Google’s biggest pride when it comes to Android has definitely been that it’s “open source.” Android is without a doubt the most successful smartphone OS currently, partly due to the fact that it is open. But just how open is our favorite smartphone OS? Open source is defined as a software with a shared source code, which may be distributed in its pure state or modified. That’s simple. But the definition is not where the matter ends. While Android is mostly open source by definition, there’s a whole ethos to the Open Source movement (Open Governance). And that’s where Android falls short.
Vision Mobile has conducted a study that places Android as the least “open” of the open source mobile platforms. Android was put to the test against a diverse variety of mobile platforms, including MeeGo, Linux, Qt, WebKit, Mozilla, Eclipse and Symbian.
We selected these projects based on breadth of coverage; we picked both successful (Android) and unsuccessful projects (Symbian); both single-sponsor (Qt) and multi-sponsor projects (Eclipse); and both projects based on meritocracy (Linux) and membership status (Eclipse).Liz LaffanVision Mobile
You may ask what this open governance entails. After all, not everyone is familiarized with the open source world (though we all brag about it!). Vision Mobile used 13 metrics in 4 categories to grade the “openness” of each platform. The list is as follows:
- Access: availability of the latest source code, developer support mechanisms, public roadmap and transparency of decision-making
- Development: the ability of developers to influence the content and direction of the project
- Derivatives: the opportunity for developers to create and distribute derivatives of the source code in the form of spin-off projects, handsets or applications.
- Community: a community structure that does not discriminate between developers
After grading all mobile platforms against these categories, Android scored the least “open” of all the platforms at 23% open. QT and Symbian followed at 58%. That’s quite the jump, isn’t it? The most open of all the platforms actually happened to be iOS. (Gotcha! It wasn’t). The most open was actually Eclipse at 84%. Check out the chart below to see how the results play out.
This comes as no surprise, since Android has not exactly been the perfect example of open source. Android is “open” because the source code can be used and modified by manufacturers and developers. But the platform is, for the most part, still controlled by Google. Devices have to be approved in order to be supported. Most decisions are still made by Google. Transparency is not as prominent, and the roadmap of platform development is often hidden. These are just some of the factors that contributed to Android’s low score.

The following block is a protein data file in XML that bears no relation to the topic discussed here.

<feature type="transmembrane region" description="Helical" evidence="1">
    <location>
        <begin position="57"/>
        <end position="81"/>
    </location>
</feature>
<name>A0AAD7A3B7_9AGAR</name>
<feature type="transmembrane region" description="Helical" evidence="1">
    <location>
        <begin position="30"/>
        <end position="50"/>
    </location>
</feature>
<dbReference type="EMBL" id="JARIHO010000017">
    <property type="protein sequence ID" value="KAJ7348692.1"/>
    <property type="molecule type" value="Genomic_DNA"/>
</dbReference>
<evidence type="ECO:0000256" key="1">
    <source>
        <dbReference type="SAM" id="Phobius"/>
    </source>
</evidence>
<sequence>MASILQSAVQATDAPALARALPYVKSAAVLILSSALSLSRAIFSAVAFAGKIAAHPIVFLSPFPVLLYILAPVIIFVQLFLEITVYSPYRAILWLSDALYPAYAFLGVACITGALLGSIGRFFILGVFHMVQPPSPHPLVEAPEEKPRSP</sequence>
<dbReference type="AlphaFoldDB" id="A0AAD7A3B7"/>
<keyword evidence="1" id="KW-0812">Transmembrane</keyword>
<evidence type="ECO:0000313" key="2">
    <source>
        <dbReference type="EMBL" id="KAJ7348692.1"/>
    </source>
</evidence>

Android is an anomaly among open source platforms. Such projects are usually much more successful when the governance is more “open.” The fact is, outside developers can often do a much better job at improving the OS. Just like true communism, open source projects are meant to be improved and optimized by us, the users (theoretically). While Android is the least open source, it has proven to be the most successful of all the other open source platforms. There might be multiple reasons for this phenomenon.
Android is lead by an amazingly powerful company. This may have been what gave them an initial boost. Google is a company with power, resources and the ability to hire the best programmers and developers. Android has also received much support from all major manufacturers, as well as the community. (We can’t forget about our community developers!). This leads to one of the fullest, most intuitive and flexible mobile operating systems we’ve ever seen.
But Android’s success is partly based on its lack of “openness.” This is a matter Andy Rubin clarified a few months ago when he mentioned “Android is open sourced but not a community-driven project.” Rather, it’s a balance between open and closed governance. Android stays partly closed, so that the OS can stay within the safe arms of Google’s support while allowing for improvement by developers. Do you think Google should adopt more open governance ideas? Would that be potentially dangerous for the platform? We all dream of a perfect open source world, but much like communism, it isn’t completely possible. To check the full study report, simply go to Vision Mobile’s research site and download the .pdf file from the “Open Governance Index” section.